U.S. State Department Geographic Bureaus: East Asia and Pacific Bureau

Japan's Official Development Assistance

Fact sheet released by the Bureau of East Asian and Pacific Affairs,
U.S. Department of State, July 31, 1997.

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In 1994, Japan celebrated the fortieth anniversary of the establishment of its Official Development Assistance (ODA) program. In that year, Japan's ODA totaled $13.2 billion, making it the world's largest foreign aid donor for the fourth consecutive year. Even in 1996, when Japan's foreign aid budget fell 35%, Japan remained at the head of the list of the world's largest foreign aid donors. Japan has come to play an important leadership role in the formulation of policy and implementation of development assistance.

About sixty percent of Japan's aid is devoted to Asia, and a significant share is provided for large infrastructure projects in sectors such as power generation, transportation, and communications. However, Japan has gradually been diversifying its geographic focus to include the Middle East, Latin America, Africa, and Eastern Europe. Japan has also begun to broaden the scope of its aid projects to include non-infrastructure sectors.

The two implementing arms of Japan's aid program are the Overseas Economic Cooperation Fund, which administers long-term loans, and the Japan International Cooperation Agency, which is responsible for grants and technical assistance. Japan also extends financial help to international organizations that help developing nations with environmental conservation, reforestation, and pollution prevention.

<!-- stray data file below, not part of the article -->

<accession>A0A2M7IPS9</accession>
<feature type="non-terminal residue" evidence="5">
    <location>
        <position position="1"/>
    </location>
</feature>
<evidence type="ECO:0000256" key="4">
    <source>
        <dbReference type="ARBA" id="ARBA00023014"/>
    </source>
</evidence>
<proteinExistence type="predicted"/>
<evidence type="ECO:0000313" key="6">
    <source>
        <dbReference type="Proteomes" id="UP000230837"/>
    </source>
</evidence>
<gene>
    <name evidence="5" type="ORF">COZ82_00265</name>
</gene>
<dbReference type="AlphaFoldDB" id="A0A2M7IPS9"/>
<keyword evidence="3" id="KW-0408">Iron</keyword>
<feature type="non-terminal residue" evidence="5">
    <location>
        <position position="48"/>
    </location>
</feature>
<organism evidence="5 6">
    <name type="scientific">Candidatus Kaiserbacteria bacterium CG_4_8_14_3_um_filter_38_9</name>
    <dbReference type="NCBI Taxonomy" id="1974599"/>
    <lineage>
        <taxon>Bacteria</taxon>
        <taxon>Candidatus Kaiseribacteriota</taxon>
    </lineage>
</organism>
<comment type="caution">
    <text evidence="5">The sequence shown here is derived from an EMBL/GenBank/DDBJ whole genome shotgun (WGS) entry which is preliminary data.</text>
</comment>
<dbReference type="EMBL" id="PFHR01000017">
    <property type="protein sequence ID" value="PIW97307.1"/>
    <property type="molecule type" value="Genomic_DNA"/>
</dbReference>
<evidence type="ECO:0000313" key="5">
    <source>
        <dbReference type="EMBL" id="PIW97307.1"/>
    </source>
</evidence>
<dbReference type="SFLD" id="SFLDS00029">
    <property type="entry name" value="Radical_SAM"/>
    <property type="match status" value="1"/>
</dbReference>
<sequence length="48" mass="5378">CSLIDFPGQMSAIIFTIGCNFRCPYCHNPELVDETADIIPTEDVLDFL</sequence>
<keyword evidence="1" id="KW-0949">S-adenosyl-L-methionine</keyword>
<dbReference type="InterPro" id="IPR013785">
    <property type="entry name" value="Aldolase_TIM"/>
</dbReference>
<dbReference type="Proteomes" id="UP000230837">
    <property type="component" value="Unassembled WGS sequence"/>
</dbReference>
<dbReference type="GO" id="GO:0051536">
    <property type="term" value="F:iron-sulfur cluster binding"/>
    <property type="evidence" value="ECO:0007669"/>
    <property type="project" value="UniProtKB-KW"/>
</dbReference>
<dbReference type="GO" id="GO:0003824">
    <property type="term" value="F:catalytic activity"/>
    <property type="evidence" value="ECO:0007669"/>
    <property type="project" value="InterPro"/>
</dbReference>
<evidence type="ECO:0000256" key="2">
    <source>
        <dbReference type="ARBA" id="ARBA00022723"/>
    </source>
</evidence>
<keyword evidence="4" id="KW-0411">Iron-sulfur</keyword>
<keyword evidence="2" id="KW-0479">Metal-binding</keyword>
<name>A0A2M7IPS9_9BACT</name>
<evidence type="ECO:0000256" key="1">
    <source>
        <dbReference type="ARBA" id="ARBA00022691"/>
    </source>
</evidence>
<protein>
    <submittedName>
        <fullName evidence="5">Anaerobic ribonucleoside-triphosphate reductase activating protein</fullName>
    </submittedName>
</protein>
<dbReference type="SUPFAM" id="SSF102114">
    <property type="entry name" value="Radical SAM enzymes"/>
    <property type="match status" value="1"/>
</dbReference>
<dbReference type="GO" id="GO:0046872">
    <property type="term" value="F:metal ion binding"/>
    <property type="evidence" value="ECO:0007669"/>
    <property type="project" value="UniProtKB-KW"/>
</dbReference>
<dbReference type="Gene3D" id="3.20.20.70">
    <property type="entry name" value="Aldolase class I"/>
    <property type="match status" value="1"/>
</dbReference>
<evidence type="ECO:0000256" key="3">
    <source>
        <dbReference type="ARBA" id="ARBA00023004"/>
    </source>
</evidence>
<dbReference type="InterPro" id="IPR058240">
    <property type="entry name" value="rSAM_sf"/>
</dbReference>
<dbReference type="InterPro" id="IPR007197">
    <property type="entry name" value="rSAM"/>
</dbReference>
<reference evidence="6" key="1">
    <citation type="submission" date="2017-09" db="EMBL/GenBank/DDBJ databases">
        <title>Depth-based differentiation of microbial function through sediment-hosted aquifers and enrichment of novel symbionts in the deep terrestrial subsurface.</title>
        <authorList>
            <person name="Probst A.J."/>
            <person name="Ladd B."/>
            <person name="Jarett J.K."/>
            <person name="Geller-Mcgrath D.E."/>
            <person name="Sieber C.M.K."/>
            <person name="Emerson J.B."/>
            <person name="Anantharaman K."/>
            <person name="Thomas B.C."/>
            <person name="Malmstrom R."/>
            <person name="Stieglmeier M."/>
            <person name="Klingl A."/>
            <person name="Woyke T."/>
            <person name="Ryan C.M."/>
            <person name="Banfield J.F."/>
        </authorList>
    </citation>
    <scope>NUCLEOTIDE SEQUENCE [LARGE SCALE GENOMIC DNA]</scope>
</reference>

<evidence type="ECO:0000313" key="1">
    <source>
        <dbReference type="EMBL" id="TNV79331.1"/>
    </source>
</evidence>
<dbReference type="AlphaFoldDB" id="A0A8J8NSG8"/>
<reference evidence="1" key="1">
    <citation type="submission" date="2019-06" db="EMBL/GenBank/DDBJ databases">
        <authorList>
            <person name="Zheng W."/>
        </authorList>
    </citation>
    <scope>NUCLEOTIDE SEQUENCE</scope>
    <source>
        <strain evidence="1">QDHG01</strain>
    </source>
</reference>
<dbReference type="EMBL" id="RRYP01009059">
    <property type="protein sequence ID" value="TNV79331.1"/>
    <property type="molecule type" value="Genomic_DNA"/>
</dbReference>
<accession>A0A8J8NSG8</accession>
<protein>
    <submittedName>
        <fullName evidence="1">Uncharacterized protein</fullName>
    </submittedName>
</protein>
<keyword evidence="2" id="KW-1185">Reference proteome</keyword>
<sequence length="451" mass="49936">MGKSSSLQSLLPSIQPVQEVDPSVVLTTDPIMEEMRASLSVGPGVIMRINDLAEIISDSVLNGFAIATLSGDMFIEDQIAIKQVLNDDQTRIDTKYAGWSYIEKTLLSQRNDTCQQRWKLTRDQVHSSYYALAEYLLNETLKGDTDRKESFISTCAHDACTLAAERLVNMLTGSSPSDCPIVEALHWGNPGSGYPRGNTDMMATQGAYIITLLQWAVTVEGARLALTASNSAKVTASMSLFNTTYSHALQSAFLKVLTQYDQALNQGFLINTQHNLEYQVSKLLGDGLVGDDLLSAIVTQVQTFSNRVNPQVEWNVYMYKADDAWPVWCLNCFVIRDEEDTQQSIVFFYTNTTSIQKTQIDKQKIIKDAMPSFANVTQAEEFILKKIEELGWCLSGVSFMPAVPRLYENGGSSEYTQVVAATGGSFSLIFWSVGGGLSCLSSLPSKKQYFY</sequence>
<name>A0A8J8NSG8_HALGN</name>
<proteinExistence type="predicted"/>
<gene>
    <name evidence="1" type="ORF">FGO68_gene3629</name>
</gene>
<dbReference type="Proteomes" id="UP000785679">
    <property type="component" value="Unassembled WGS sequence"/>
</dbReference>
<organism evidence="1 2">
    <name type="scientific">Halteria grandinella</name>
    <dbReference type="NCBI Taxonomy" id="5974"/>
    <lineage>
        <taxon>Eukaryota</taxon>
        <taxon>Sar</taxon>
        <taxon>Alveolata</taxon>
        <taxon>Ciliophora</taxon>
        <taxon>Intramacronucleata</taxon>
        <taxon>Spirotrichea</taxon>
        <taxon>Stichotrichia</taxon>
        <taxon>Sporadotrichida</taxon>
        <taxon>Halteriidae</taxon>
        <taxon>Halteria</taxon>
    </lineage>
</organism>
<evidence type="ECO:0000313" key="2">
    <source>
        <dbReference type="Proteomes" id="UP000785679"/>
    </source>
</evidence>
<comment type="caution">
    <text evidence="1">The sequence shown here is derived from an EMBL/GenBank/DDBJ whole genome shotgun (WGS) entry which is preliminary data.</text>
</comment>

Through the Common Agenda initiative, the United States and Japan work together to address global issues such as the HIV/AIDS epidemic, rapid population growth, child health, the environment, and women in development. The United States and Japan have already initiated some 200 specific development projects and programs in Asia, Africa, Latin America, the Middle East, and Eastern Europe. These projects range from large government-to-government assistance programs to small grassroots grant projects run by non-governmental organizations. The governments of Japan and the United States also work together on energy and space development projects.

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